While newspapers do cover some of these issues but often give low priority by way of positioning, space, and display, the online spaces have their own problems. Online spaces, though warmly embraced by an ever-expanding user-base, and hailed for having opened up the field for outstanding professional journalists and independent analysts, are sadly getting bogged down by a crisis of credibility because of the ‘fake news’ factories. This prevents the governance systems from recognising the present problems and consequently failing to rectify them.
As media teachers, we teach the students to choose the most widely circulated or viewed media for content analysis. Also tell them to categorise content based on prominence (as determined by placement, size of headlines, space, use of colour, display etc.). When big media ignore significant events, or give cursory coverage, a particular narrative of the times gets preserved for history.
But now we have an additional threat confronting us even on online media.
Fifty years hence, when historians look at our times through online content, will they not find more of fake news and a smattering of authenticated information? Going by the number of fake accounts, Twitter and Facebook are littered with detritus that can neither be defined as fact nor fiction but is just plain lies.
Globally, the right-wing political discourse is increasingly being identified as a major player in this falsification of the present on all information platforms. Most such groups are also into the project of ‘rewriting’ history, and attempting image make-overs for some of the horrendous episodes that they have been responsible for in the lives of nations/peoples. The Nazi progroms, partition of India, to name a few.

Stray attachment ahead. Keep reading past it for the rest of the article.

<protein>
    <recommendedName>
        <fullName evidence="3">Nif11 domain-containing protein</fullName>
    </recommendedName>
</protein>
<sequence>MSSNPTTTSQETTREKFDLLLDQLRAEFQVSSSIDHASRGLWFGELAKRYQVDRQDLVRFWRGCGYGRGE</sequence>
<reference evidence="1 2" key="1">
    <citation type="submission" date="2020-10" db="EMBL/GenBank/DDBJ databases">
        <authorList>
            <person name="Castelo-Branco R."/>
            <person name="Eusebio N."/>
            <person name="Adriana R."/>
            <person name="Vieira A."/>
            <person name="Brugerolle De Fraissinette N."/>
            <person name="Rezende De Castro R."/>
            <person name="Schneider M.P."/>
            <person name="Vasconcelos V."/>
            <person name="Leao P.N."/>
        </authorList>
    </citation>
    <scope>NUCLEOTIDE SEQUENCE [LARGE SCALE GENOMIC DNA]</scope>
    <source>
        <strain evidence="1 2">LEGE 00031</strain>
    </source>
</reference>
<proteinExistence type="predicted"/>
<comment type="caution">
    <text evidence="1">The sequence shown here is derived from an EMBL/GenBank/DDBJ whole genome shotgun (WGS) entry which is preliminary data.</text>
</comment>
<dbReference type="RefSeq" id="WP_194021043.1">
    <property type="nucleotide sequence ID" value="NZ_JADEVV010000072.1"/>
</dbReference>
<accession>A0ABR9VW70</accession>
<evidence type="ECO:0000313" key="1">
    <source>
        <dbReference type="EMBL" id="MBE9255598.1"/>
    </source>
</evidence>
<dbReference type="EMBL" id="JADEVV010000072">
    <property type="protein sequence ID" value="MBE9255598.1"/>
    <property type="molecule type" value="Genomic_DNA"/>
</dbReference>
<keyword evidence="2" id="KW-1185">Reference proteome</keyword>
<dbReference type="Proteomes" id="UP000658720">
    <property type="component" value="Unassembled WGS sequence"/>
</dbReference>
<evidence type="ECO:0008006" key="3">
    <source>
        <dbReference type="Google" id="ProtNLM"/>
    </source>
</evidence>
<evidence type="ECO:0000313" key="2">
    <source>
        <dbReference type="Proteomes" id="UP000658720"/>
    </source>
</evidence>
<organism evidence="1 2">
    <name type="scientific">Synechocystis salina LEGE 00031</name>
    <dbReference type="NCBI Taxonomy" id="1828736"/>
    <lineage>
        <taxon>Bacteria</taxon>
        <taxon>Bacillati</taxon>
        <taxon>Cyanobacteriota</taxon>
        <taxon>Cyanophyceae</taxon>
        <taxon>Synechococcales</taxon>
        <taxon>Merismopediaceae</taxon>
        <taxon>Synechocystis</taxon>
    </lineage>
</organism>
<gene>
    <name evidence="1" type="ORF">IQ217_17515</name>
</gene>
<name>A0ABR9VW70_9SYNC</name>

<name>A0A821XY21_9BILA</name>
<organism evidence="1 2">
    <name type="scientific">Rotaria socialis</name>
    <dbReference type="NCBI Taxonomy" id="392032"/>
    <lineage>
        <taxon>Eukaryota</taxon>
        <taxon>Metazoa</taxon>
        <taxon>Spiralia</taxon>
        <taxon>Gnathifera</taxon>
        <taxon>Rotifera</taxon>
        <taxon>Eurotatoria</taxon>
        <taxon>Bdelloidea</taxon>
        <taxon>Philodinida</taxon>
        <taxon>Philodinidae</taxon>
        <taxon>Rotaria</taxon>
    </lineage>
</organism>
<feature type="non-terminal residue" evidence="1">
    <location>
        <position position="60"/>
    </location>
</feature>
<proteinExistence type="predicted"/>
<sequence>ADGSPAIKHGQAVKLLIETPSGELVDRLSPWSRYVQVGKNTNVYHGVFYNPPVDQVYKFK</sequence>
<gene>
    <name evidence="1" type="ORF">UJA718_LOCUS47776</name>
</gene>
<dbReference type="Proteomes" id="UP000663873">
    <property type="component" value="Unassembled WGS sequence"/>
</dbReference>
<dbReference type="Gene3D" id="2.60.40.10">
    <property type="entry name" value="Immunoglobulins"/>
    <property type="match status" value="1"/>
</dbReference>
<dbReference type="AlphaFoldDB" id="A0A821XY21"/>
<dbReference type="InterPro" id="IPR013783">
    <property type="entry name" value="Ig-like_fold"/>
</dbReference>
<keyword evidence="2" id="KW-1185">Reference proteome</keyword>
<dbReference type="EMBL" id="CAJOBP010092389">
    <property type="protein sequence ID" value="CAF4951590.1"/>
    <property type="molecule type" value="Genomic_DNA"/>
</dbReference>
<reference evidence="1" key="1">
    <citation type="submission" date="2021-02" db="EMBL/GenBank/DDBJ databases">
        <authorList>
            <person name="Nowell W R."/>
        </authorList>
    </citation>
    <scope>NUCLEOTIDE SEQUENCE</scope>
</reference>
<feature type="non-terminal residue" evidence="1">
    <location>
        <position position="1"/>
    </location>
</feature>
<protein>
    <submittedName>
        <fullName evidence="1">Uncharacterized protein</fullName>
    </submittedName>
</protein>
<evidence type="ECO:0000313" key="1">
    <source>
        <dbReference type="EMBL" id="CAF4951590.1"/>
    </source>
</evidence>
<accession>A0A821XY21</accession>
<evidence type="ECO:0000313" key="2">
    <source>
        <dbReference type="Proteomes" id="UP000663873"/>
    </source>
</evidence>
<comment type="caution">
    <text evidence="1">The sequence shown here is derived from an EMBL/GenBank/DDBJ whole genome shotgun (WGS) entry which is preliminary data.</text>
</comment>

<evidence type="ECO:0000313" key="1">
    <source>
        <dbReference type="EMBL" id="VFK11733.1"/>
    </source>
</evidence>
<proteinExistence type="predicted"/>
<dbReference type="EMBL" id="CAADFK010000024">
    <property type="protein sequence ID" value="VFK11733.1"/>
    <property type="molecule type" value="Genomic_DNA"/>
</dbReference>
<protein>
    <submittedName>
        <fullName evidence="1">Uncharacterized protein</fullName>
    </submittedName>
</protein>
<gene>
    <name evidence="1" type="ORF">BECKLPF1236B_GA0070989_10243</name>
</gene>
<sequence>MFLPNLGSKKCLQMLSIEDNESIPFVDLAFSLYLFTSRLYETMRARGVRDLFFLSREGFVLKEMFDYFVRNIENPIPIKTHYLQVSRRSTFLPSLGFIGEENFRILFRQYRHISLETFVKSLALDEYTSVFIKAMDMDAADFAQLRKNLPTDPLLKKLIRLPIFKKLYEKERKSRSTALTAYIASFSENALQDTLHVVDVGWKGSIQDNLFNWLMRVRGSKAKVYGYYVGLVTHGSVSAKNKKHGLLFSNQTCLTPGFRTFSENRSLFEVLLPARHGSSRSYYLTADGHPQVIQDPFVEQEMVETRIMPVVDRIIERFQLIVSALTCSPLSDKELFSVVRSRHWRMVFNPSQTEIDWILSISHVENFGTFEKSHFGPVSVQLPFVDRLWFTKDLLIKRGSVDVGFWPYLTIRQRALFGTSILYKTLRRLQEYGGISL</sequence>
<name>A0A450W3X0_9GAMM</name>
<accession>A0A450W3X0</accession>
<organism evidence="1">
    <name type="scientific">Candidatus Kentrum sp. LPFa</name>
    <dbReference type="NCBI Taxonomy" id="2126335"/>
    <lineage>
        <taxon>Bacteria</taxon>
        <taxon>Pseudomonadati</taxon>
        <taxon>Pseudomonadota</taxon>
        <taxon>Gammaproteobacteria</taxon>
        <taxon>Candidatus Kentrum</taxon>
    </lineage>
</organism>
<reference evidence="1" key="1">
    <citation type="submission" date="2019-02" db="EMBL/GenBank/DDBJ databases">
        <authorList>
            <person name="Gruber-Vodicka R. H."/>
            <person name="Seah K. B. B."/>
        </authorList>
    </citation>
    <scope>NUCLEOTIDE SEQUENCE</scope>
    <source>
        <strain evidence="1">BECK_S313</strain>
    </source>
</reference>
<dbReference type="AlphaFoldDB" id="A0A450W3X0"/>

It is the responsibility of citizens in democracies to ensure that falsification of history and the present through fake information is challenged constantly, and authentic, well-researched information is made available widely to counter the systematic distortion of the past and the invisibilisation of crucial aspects of the present to ensure a truer future for the next generation. The need for inclusive coverage is not just a moral imperative of the present, but a historical necessity to understand where we were and where we are headed.